Islam and human capital in historical Spain

We use a unique dataset on Muslim domination between 711-1492 and literacy in 1860 for about 7500 municipalities to study the long-run impact of Islam on human-capital in historical Spain. Reduced-form estimates show a large and robust negative relationship between length of Muslim rule and literacy. We argue that, contrary to local arrangements set up by Christians, Islamic institutions discouraged the rise of the merchant class, blocking local forms of self-government and thereby persistently hindering demand for education. Indeed, results show that a longer Muslim domination in Spain is negatively related to the share of merchants, whereas neither later episodes of trade nor differences in jurisdictions and different stages of the Reconquista affect our main results. Consistent with our interpretation, panel estimates show that cities under Muslim rule missed-out on the critical juncture to establish self-government institutions.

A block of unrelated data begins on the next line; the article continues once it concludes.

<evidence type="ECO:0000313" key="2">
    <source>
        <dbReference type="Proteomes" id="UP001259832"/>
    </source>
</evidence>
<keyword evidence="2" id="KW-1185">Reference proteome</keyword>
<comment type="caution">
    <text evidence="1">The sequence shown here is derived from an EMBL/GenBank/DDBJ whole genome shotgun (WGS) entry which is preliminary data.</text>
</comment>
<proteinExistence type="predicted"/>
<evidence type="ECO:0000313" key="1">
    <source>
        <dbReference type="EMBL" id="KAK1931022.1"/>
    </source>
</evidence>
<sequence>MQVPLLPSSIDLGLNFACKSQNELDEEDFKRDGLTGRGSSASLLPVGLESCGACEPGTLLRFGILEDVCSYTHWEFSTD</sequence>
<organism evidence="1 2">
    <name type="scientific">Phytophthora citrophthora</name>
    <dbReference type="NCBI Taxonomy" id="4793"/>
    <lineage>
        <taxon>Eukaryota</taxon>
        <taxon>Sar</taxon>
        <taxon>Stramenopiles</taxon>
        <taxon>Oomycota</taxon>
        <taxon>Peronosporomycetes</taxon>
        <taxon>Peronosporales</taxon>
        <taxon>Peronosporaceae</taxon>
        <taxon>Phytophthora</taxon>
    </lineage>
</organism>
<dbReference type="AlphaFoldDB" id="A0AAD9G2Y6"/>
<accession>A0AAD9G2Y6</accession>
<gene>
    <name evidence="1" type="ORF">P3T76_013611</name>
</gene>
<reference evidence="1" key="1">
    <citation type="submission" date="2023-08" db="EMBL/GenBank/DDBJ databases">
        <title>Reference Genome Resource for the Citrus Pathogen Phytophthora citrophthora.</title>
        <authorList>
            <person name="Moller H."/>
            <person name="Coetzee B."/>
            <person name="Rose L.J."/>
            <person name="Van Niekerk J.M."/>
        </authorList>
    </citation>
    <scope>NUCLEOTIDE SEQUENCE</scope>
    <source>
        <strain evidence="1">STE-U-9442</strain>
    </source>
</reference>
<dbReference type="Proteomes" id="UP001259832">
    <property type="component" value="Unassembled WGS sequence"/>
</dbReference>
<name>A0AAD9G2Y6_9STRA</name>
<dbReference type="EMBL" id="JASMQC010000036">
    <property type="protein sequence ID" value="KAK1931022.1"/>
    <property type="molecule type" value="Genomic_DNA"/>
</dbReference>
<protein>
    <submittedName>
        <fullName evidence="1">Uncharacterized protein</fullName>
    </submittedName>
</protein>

That is from a new paper by Francesco Cinnirella, Alieza Naghavi, and Giovanni Prarolo, via a loyal MR reader.



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